Yet if someone realizes she can no longer take care of a pet, we chastise her. The differences continue from there, yet many animal lovers ignore the differences and claim that animal children are exactly the same as human children. You might love them just as much, but in reality the services available to them are limited.

Family and cat by Shutterstock”>


Family and cat by Shutterstock”>

There’s more help out there for human children than there is for feline children — and that’s just wrong. Family and cat by Shutterstock

If your child is having severe behavioral problems, you take the kid to a doctor, which your insurance covers. If you can’t afford insurance, the state will provide it and in many cases your child will get the needed help. If you find yourself in a situation like mine, where my Pug had severe behavioral issues and I could not afford intensive professional intervention, you are basically screwed.

People in dire straits have food pantries to go to, food stamps to apply for, and programs to assist in their time of need. But if these same financial struggles carry down to your pet and you struggle to fill their bowl, the resources available to help you care for them are definitely fewer.

Why is this? Because animals are not humans. They are our pets, not our children. 

Gasp! I can hear it already: How dare she write that on a pet lovers’ site! BURN THE WITCH!

Put yourself in my shoes for a moment

Your heart makes no distinction of whether your children have fur or no fur. My heart loved them, very, very much, but the state did not view my furry children in the same manner that it viewed my human children. 

Assistance programs could help me with my children, but my options were severely limited when it came to my pets.


I raised my boy from kittenhood, and now he was gone. (Photo by Eden Strong)

Would we want a mother to keep her children if she could not feed them, get them the health care they need, or if she could not parent them in the ways that they required? Of course not, which is why we have adoption foundations, safe haven laws, and the foster care system. When we hear stories of neglected kids, we as a society (rightfully so) scream at the parents: If you knew you couldn’t take care of them, why didn’t you take them to someone who could? Yet when we hear of a person admitting that she couldn’t care for a pet and rehomed the animal, we deem her as irresponsible and heartless. 

We pet lovers cannot have it both ways. We cannot claim that animals are just as important as people but then also feel that pets don’t deserve the same things as their human counterparts, such as a shot at a better life, if their current owners are unable to provide it.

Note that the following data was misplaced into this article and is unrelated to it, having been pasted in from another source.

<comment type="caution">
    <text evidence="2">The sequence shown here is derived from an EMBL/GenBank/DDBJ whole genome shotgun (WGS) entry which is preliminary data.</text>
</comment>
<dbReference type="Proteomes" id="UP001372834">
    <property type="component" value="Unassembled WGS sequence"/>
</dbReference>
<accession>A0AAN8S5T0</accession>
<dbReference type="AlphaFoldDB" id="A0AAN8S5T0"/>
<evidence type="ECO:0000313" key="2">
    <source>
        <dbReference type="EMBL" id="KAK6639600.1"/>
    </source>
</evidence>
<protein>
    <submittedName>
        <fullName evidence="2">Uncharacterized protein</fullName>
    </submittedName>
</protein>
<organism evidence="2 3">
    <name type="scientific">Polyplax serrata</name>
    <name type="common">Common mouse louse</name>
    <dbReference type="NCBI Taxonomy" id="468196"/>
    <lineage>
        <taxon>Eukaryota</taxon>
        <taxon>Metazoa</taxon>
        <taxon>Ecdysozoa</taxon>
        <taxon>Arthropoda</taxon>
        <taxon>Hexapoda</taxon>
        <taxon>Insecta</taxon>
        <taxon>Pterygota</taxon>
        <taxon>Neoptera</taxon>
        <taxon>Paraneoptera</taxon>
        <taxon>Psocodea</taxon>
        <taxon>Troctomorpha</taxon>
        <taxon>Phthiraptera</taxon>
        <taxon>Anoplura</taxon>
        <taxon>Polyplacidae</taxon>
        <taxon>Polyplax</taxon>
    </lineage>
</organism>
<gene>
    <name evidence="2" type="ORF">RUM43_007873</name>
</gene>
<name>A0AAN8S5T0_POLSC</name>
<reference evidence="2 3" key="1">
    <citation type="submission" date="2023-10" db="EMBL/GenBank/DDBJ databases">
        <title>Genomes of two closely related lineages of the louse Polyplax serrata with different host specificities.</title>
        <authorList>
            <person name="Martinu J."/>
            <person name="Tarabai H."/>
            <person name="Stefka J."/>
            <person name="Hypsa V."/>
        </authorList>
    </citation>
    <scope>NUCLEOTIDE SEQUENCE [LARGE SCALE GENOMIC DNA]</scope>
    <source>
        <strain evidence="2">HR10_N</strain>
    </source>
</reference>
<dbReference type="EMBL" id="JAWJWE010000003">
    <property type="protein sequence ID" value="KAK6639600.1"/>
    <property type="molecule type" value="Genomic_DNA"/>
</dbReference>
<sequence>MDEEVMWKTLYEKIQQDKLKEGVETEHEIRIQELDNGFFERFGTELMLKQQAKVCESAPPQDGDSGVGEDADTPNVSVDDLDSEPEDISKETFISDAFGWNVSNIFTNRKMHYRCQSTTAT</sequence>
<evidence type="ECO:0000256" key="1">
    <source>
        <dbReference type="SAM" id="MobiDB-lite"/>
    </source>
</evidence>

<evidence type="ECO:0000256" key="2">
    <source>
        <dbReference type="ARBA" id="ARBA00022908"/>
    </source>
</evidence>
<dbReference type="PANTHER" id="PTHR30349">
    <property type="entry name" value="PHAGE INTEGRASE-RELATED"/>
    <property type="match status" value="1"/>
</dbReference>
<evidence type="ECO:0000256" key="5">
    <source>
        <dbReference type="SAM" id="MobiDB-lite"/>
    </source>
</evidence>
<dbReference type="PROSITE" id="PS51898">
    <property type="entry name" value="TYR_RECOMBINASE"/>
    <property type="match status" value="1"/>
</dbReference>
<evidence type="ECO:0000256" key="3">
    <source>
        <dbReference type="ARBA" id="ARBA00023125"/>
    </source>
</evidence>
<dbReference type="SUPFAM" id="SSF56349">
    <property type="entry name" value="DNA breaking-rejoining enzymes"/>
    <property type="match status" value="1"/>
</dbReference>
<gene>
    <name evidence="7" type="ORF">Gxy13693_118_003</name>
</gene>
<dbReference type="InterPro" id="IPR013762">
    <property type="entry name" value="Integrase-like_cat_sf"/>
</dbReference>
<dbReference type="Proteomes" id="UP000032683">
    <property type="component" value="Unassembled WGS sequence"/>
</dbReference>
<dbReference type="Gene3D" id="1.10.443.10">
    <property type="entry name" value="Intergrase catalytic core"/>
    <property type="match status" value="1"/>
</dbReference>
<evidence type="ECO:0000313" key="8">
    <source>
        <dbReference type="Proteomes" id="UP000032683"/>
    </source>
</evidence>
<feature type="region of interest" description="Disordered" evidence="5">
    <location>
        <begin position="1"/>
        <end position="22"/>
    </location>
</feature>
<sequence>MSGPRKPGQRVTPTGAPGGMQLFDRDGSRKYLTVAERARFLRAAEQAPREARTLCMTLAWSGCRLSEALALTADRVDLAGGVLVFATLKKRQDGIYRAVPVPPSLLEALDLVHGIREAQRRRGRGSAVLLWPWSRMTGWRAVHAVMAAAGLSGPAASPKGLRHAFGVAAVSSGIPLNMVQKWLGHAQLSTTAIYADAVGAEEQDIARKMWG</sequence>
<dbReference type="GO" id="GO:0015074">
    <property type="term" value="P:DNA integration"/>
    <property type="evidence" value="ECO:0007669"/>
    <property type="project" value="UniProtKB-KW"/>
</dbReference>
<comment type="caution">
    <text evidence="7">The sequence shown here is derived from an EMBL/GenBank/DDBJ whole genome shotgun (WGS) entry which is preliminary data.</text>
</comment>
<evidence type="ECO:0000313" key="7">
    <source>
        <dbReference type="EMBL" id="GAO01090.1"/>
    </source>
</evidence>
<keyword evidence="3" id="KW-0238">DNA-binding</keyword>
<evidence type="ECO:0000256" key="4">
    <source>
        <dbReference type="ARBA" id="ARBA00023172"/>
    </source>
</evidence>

When we label people who give their animals away as irresponsible monsters, we encourage people to hoard animals they cannot care for. Sometimes the best thing a pet owner with limited resources can do is to admit that her or his pets’ best life is a life lived with someone else.

Sad girl and her cat sitting by the seashore by Shutterstock’>

Sad girl and her cat sitting by the seashore by Shutterstock

People who give their pets away are not all the same

I agree that some people should not have pets. People who trade cats like cars, adopting them only to drop them back off at a shelter when they get old and get a new kitten the next year, are irresponsible and ridiculous — and thankfully rare. I don’t look kindly on people who simply give their animals away or drop them off at a shelter — especially those who drop off senior cats. But not everyone is like that.

Sometimes people find themselves in situations where it is not in their pets’ best interest to keep them and they are forced to rehome them. That happened to me. I gave my pets to a new home because I loved them, not because I didn’t want to love them anymore.

That doesn’t make me a bad pet owner; that makes me exactly the kind of responsible owner that pets should have — someone who realized she was out of options and decided to put her pets’ best interests first.

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About the author: Eden Strong is a quirky young woman with a love for most animals with fur. She readily admits to living her life completely devoid of most social graces and so far she’s still alive. More of her crazy antics can be read on her blog, It Is Not My Shame to Bear